Demand from Asia-Pacific Drives Order Backlog for Enstrom Helicopters
Enstrom Helicopters (Booth No. 8842) may not attract the attention of its higher-profile competitors in the civil rotorcraft segment, but the company has proven impressively resilient throughout its long history and many difficult times. Today, the Menominee, Mich.-based manufacturer has found success in overseas markets, a trend that newly named company president Tracy Biegler says began with delivery of the first of 18 turbine-powered 480B helicopters to the Indonesian National Police in 2004.
“Enstrom had never really looked into the training market before,” Biegler told AIN. “All the pieces were in place, but the company never pursued it. In a sense, the last 10 years have witnessed Enstrom Helicopters finding our niche in the marketplace, and more importantly, adjusting our company’s perception as a major player in the industry.”
The Indonesian order led to greater interest in Enstrom’s product line from the Asia-Pacific region, and soon additional contracts from Japan’s Ground Self Defense Force and the Royal Thai Army followed. In December 2013, Enstrom signed a 16-airframe order with the Venezuelan government to establish a training fleet for that country’s military.
Today, Enstrom forecasts a production goal of 40 helicopters in 2014, a 14-ship increase over last year, and the company’s order backlog extends into the third quarter of 2015. “Our growth has been pretty incremental, but we’ve seen some dramatic developments over the last three to four years,” Biegler added. “Those orders drove our [$8 million, 70,000-sq-ft] plant expansion announced last year, and have really changed the footprint around here.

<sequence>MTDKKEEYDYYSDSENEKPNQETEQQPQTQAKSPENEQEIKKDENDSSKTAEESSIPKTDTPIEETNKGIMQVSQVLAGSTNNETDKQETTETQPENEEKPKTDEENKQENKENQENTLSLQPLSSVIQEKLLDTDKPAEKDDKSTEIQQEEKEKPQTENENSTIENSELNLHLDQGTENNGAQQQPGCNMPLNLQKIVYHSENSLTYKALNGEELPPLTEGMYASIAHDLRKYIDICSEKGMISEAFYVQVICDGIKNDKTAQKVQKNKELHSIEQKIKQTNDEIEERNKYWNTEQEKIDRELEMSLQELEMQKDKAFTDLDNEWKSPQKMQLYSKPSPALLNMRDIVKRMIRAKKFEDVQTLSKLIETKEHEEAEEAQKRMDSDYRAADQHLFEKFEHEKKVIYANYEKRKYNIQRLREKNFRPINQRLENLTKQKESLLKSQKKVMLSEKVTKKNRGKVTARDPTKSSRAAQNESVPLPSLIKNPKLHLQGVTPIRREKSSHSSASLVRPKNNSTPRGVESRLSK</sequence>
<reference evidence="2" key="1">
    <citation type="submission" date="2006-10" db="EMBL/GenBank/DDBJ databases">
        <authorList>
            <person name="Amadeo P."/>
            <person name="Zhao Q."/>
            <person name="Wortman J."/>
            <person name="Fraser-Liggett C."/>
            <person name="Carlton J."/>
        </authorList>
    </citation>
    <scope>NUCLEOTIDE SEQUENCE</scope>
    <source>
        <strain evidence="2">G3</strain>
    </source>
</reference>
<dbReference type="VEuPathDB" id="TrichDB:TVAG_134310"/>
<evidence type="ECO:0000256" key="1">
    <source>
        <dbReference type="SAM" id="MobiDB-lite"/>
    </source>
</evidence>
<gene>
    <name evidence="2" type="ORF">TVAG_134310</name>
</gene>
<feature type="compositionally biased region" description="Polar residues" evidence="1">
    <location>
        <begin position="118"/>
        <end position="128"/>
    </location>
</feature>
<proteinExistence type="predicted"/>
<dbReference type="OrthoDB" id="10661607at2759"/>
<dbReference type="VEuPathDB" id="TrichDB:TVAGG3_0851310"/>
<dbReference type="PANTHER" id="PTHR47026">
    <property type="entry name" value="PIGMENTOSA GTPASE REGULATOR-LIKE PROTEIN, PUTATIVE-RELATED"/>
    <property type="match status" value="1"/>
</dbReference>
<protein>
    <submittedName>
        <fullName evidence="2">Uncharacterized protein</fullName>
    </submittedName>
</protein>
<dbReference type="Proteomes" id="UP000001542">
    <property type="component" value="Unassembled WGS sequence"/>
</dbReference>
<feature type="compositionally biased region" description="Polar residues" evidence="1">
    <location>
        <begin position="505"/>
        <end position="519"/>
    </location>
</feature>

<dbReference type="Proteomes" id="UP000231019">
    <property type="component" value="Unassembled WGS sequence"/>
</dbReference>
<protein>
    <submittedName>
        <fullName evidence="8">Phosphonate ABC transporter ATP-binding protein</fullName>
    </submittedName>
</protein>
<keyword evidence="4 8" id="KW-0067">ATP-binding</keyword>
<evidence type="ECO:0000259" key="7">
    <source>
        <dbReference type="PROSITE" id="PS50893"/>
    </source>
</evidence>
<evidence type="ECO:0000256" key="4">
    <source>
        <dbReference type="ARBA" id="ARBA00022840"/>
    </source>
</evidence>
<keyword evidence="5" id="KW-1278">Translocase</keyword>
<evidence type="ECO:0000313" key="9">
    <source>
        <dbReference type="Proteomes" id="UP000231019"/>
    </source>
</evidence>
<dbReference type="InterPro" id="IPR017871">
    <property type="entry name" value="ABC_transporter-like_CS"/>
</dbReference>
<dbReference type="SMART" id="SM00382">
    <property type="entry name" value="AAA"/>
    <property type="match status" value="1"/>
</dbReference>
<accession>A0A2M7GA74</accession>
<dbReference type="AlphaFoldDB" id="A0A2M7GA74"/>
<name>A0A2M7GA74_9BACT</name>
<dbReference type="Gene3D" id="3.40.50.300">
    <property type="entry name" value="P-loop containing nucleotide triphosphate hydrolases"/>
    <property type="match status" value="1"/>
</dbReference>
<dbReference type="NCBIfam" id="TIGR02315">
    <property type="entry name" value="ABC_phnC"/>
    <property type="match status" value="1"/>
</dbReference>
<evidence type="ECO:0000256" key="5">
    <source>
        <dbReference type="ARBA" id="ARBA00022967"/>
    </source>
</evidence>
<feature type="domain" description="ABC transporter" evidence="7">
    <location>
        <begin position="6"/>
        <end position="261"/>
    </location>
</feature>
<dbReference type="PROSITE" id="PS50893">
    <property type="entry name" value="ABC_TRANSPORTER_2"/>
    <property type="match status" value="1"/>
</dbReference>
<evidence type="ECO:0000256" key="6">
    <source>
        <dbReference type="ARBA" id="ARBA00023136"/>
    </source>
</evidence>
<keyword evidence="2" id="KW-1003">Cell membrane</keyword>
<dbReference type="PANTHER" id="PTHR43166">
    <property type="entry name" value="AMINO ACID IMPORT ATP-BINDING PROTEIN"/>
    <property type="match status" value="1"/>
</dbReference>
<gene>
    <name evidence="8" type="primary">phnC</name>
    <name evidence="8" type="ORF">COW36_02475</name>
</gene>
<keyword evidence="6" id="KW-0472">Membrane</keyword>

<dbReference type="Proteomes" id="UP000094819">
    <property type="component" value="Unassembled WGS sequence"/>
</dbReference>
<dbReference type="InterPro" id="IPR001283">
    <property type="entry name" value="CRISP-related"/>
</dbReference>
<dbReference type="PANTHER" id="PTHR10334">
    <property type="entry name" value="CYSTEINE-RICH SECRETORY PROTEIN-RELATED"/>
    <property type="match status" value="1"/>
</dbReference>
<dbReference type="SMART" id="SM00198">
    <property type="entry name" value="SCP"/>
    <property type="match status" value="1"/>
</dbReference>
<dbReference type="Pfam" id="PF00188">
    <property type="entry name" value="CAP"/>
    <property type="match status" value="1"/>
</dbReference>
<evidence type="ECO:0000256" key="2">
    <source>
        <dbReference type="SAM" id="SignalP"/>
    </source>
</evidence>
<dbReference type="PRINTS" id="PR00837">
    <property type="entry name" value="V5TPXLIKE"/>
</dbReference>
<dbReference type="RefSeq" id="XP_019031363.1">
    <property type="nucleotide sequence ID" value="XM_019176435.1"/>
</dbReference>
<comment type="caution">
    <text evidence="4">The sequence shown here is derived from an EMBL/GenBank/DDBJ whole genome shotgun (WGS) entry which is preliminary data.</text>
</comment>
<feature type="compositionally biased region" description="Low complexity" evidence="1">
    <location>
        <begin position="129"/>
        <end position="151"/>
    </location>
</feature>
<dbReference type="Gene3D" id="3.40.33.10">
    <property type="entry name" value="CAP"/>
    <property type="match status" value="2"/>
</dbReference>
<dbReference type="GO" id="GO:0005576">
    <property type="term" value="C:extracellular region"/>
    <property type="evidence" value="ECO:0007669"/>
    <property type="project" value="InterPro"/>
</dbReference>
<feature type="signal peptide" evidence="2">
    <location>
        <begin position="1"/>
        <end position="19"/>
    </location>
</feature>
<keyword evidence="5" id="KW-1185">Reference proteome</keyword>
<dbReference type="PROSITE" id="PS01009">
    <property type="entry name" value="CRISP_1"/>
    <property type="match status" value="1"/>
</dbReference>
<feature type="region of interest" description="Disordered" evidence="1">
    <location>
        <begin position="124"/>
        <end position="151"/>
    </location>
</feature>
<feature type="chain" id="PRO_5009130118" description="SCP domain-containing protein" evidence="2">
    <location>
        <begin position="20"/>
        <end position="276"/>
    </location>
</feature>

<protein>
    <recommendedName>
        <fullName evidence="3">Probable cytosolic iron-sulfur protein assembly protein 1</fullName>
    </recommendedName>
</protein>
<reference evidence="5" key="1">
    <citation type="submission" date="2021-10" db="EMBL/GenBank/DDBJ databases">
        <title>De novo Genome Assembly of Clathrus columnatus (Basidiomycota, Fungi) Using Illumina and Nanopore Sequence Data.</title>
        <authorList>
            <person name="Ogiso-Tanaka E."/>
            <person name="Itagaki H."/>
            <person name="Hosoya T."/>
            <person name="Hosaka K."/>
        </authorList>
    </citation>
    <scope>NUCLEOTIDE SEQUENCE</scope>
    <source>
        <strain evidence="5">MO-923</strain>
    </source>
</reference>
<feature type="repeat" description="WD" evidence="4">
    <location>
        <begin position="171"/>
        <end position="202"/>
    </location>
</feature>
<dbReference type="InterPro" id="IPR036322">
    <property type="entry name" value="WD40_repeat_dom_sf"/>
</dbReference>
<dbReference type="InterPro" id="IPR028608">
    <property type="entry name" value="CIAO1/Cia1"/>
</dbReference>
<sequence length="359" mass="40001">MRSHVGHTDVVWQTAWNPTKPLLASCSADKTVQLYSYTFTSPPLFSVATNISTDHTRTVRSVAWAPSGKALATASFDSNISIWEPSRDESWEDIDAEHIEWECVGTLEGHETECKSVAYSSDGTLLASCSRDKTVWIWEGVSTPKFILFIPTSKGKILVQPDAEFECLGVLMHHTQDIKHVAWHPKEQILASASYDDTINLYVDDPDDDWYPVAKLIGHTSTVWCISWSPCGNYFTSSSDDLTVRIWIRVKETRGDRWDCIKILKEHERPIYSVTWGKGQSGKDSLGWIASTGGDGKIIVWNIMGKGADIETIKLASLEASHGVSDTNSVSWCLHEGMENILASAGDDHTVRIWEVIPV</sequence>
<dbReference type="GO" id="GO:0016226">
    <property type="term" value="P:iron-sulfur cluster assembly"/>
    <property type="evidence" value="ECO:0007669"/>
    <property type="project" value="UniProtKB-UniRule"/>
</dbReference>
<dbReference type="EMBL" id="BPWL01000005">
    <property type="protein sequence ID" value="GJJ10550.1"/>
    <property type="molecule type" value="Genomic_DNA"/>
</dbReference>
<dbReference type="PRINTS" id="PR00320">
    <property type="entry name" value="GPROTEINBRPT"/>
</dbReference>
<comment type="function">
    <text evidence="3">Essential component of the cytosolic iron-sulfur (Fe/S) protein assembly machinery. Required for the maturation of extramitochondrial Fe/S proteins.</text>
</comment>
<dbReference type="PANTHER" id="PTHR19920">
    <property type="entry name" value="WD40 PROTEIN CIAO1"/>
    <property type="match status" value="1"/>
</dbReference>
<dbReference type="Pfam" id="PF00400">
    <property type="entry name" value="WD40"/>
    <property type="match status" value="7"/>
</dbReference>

“We also have another 10 to 15 helicopters going into China through our ownership sales network that we’re working on,” he noted, a welcome benefit from the company’s acquisition in early 2013 by Chongqing Helicopter Investment Co. (CQHIC). Biegler was quick to praise the relationship between Enstrom’s workforce in Michigan and the company’s Chinese owners.
“At this point, nothing has significantly changed in our ability to manage ourselves,” he added. “They recognize they purchased a company with its own operations and expertise. In addition to learning about each other’s cultures, we are also helping them understand the aviation business. This company would not be where it is today without the support of our ownership.”
The infusion of capital from CQHIC also allowed Enstrom to consider expansion into new market segments, including the introduction of products to fill industry segments that Biegler believes the competition have allowed to stagnate. Enstrom also remains focused on continuing development on its storied product line, comprised of the Lycoming-powered F28F Falcon and 280FX Shark and the Rolls-Royce turbine-equipped 480B. The company also offers special-use variants of each platform.
Biegler also expressed appreciation towards former company president Jerry Mullins, who Biegler succeeded at Enstrom’s helm at the beginning of February. He credited Mullins for setting the tone that drives Enstrom’s ongoing efforts to expand the company’s reach and influence in the civilian rotorcraft market.
“Jerry put in place a very high level of integrity and morale throughout our workforce,” Biegler concluded. “That attitude continues today at Enstrom Helicopters. This isn’t an atmosphere conducive to sitting back and dictating; everyone here rolls up their sleeves, and is asked to go above and beyond.”